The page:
3D printing of a mandible

It was 1982 when Chuck Hull invented the first prototype of a 3D printer which, through the stereolithography technique, made objects with layers of plastic, engraved from an initial block and fixed with ultraviolet lamps. In short, he built the first machine that printed objects and, without being able to imagine it, he gave life to the movement of makers and Fablabs, digital manufacturing laboratories, all over the world.
A few years later, in 1986, a team of researchers including Carl Deckard, Joe Beaman and Paul Forderhase, understood the importance of this invention and carried out the first sintering, a process similar to the one previously discovered, in which, instead of resin, they used nylon.
Before 3D printing, designers lived in a two-dimensional world, creating their designs on paper. When a three-dimensional model was needed, the designers had to build it by assembling several parts or obtaining it from raw solids, as well as facing huge costs and very long production times.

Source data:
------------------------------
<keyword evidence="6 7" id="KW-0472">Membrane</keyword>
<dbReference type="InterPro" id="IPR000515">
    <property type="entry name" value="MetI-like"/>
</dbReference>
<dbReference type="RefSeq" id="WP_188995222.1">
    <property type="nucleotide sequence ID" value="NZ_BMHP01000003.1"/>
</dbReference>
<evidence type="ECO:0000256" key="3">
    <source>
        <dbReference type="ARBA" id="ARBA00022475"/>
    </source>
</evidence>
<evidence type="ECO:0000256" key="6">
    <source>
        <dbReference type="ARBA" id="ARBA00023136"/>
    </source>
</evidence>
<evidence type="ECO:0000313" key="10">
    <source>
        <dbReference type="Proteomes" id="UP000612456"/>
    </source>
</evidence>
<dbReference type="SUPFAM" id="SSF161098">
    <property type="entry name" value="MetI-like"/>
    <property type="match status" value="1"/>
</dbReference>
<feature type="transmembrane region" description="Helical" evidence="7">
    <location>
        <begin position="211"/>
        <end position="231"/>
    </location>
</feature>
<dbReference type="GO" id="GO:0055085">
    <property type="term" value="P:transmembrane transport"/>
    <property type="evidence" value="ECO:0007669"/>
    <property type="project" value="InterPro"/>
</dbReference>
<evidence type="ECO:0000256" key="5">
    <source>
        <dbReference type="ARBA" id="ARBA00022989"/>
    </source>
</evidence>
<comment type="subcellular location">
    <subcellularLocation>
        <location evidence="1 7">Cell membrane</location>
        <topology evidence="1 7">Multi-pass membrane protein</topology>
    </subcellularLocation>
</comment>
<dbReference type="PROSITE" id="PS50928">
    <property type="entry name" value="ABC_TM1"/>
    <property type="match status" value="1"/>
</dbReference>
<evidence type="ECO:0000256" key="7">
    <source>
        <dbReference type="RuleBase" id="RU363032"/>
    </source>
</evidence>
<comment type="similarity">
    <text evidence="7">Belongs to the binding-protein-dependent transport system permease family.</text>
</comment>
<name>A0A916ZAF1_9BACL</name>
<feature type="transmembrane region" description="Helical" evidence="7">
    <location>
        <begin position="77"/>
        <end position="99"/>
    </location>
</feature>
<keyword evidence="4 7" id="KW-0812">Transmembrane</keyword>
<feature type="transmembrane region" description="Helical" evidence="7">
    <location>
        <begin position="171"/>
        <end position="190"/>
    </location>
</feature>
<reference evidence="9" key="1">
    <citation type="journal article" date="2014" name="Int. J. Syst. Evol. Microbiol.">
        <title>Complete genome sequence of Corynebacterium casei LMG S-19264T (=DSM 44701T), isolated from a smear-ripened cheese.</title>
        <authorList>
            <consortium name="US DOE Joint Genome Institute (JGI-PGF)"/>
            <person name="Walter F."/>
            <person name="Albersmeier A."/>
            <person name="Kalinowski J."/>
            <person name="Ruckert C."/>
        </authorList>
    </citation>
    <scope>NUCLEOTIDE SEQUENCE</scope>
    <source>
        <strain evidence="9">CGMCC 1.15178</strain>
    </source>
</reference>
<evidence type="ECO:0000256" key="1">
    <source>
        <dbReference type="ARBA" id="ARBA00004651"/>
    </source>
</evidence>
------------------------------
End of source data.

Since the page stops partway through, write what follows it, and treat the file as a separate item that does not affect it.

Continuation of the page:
Today, however, designers can create cost-effective 3D prototypes, visualize their designs in a tangible way, quickly make changes and improve the design process.
In very simple words, a software transforms the computerized three-dimensional model into a real “printed” product, through the progressive superimposition of layers of materials, the “additive” product, as opposed to traditional production techniques which, instead, subtract material from a volume of departure.
The “impossible dreams” of some brilliant minds have given birth to a new industry in full expansion.
Their hard work and many hours now benefit millions of inventors, artists and engineers.
In fact, the fields of application of 3D printing are numerous: from aerospace to industrial production, from transport to architecture, from medicine to design.

This invention has also revolutionized the medical health field, of which the orthopedic sector is one of the major beneficiaries, together with the dental one.

With a 3D printer you can create customized anatomical models using the real data of each individual patient to intervene on specific pathologies and it is possible to simulate soft tissues, muscles, cartilage, bones, reproducing them in a printed model that can include all the elements necessary to form healthcare professionals and the entire medical team, including visual and tactile details.